Foster youth perform worse in school depending on where they are placed, such as group homes, and how long they stay there, according to a new report that reveals the impact of living conditions and other factors on the academic achievement of foster children.
The Invisible Achievement Gap, Part 2 follows an earlier report that detailed the dismal academic achievement of California’s 43,000 school-aged foster youth.
In the latest report, the researchers found that older foster students – particularly those who live in group homes or have experienced three or more foster placements in one school year – have the lowest academic achievement of all foster youth.
Together, the two reports break new ground because, as the authors note, little has been known about the education of youth in foster care “despite the state’s legal responsibility for these children.”
Part 2 was released Thursday by the Center for the Future of Teaching and Learning at WestEd, a research organization based in San Francisco, and the California Child Welfare Indicators Project, a data collaboration enterprise between University of California, Berkeley and the California Department of Social Services.
The report is “an invaluable tool” for school districts as they develop plans to improve the academic achievement of foster youth, said Jesse Hahnel, director of the National Center for Youth Law’s Foster Youth Education Initiative.
About a third of foster students are placed in homes certified by private foster agencies, according to the report. Close to one-third live with relatives. Among the remaining students in foster care, 15 percent are with legal guardians, 10 percent are in group homes and 8 percent are in state-licensed foster homes.
Relying on data from the 2009-10 school year, the report found that two-thirds of students living in group homes scored below basic or far below basic on the state’s STAR math tests, and 61 percent scored that low in English language arts.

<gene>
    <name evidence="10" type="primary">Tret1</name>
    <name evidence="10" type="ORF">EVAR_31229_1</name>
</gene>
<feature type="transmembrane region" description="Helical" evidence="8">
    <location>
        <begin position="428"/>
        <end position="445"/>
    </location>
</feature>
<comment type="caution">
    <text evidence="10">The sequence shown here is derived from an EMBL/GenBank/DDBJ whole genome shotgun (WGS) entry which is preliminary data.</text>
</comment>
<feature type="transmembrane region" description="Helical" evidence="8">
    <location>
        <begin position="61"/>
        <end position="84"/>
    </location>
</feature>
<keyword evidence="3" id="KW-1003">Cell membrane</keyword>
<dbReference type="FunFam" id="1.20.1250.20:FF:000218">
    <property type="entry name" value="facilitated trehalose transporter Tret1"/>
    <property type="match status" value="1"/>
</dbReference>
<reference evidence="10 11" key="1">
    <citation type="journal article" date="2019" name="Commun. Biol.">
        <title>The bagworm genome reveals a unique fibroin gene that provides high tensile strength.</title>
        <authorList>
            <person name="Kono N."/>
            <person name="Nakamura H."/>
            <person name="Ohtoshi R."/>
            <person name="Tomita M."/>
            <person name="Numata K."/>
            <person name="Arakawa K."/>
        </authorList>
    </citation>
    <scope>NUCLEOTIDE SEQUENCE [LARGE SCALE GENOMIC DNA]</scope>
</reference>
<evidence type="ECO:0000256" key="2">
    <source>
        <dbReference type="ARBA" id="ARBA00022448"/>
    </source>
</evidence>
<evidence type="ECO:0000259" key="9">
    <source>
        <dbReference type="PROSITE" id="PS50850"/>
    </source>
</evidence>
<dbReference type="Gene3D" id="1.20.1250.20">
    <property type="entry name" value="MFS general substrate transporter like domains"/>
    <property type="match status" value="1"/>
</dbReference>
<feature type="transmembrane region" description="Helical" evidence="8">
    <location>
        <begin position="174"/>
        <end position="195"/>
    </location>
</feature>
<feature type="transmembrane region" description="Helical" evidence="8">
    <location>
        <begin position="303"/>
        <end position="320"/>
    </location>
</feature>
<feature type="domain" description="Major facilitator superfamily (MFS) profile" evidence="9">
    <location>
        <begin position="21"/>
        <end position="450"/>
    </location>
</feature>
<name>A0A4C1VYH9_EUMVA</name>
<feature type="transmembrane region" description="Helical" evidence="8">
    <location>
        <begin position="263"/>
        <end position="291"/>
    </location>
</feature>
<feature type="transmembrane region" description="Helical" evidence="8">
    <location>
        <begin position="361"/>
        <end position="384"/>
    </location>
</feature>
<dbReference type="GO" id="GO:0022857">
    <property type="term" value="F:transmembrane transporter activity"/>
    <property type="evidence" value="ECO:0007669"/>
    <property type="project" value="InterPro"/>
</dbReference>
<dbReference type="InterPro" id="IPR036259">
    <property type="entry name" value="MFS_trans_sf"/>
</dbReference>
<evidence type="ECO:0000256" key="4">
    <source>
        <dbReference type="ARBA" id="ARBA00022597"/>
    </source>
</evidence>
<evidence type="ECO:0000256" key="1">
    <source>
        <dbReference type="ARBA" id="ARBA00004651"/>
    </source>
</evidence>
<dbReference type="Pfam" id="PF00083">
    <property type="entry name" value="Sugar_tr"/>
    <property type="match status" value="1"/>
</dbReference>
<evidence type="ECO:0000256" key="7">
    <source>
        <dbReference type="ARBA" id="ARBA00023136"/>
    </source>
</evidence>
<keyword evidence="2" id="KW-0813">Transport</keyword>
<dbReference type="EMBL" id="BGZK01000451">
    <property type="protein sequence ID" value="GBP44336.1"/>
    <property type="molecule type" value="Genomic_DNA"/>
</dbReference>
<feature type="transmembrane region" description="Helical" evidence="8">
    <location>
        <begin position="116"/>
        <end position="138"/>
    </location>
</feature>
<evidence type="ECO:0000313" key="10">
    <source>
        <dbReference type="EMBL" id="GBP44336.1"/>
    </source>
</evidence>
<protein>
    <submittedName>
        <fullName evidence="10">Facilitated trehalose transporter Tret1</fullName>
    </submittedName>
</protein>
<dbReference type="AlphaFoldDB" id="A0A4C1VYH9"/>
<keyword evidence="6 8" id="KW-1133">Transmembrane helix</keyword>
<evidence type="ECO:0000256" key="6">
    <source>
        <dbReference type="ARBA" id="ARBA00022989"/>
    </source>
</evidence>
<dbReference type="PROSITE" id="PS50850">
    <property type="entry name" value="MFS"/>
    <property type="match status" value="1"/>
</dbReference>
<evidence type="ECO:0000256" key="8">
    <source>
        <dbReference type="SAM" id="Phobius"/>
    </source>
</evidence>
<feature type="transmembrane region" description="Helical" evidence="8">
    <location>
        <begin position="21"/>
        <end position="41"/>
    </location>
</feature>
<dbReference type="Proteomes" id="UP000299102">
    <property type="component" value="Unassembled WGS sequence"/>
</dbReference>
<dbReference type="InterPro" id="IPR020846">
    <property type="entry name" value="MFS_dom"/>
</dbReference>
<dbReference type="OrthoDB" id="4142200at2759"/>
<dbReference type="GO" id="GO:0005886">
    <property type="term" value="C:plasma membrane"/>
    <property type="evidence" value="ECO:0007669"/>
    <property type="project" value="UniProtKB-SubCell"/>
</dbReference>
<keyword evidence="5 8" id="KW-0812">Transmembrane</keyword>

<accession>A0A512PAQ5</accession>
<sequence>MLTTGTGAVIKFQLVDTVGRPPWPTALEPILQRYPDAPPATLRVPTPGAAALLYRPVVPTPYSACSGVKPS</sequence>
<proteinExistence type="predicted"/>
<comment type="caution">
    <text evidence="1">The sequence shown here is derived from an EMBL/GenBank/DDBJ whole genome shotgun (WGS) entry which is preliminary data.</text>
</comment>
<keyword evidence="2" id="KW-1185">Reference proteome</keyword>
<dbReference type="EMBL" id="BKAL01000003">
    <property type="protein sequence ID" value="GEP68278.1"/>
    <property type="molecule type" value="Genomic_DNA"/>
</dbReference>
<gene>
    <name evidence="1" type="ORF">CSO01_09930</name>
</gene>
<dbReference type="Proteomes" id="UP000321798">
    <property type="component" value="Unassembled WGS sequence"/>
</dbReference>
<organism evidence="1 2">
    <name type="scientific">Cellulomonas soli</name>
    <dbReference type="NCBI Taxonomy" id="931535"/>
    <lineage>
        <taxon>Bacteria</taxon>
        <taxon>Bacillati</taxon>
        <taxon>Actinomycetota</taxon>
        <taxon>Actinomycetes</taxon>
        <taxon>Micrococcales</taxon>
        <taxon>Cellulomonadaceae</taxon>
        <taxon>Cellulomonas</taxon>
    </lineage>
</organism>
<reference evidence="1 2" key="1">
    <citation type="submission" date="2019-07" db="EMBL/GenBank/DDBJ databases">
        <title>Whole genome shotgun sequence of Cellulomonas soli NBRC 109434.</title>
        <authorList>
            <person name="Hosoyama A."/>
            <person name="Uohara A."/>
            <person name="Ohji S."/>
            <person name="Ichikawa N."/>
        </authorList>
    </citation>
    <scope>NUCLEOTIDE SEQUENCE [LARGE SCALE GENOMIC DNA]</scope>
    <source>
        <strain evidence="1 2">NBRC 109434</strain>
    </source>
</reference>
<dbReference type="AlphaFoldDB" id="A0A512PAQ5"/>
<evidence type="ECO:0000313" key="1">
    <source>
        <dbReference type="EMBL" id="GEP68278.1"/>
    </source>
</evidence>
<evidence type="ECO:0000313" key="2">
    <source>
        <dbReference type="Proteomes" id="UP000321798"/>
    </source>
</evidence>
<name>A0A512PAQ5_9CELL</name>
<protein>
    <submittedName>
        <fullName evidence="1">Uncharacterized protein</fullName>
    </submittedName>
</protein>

In addition, the researchers found that half of students who experienced three or more foster placements in one school year scored in those bottom two levels in English, and 44 percent scored that low in math.
Graduation rates for high school seniors in foster care were also dismal, with only 35 percent of those living in group homes graduating, compared to 79 percent of other low-income seniors, according to the report. High school seniors who were living with relatives or with guardians were the most likely to graduate, but they still lagged behind students not in foster care. (See the graph.)
The researchers also found that:
- Only two-thirds of students in foster care – and only half of group home students – stayed in one school for the entire school year, compared with 90 percent of other low-income students.
- Foster students are more likely to be diagnosed with a disability – particularly boys, older students, group home students, and students who have been in foster care for three or more years.
The report lays the blame for the general lack of knowledge about academic outcomes for foster youth on a lack of collaboration between the education and child welfare systems.
The two systems do not have a shared definition of who is a foster child or unique student identifiers so foster students’ academic progress can be tracked.
“As a result, the education needs of these students have been unstudied and unrecognized – possibly leaving many already vulnerable students in foster care trailing behind their classmates in academic achievement,” the report states.
But things are about to change. The state will soon be sending districts lists of the names of their foster students. Districts are then required to create a Local Control and Accountability Plan (LCAP) to target resources to foster youth and monitor their progress.
Hahnel says districts should use the data in the new report to help them target extra resources to the most vulnerable foster students.
“All foster children need services, but let’s pay particular attention to youth living in group homes,” he said. “In terms of prioritizing summer school or tutoring, districts need to make sure that youth in group homes are accessing those services.”
Child welfare agencies should also take note, Hahnel said.
Although social workers generally see group homes as placements of last resort, the report is further evidence “that these are poor choices for children,” he said.
In addition, state policymakers need to recognize that foster children living with relatives are also struggling academically, Hahnel said. Under current law, the state Foster Youth Services program is not allowed to support them.
“This report makes it clear that needs to change,” he said.
Susan Frey covers expanded learning time. Contact her at firstname.lastname@example.org. Sign up here for a no-cost online subscription to EdSource Today for reports from the largest education reporting team in California.
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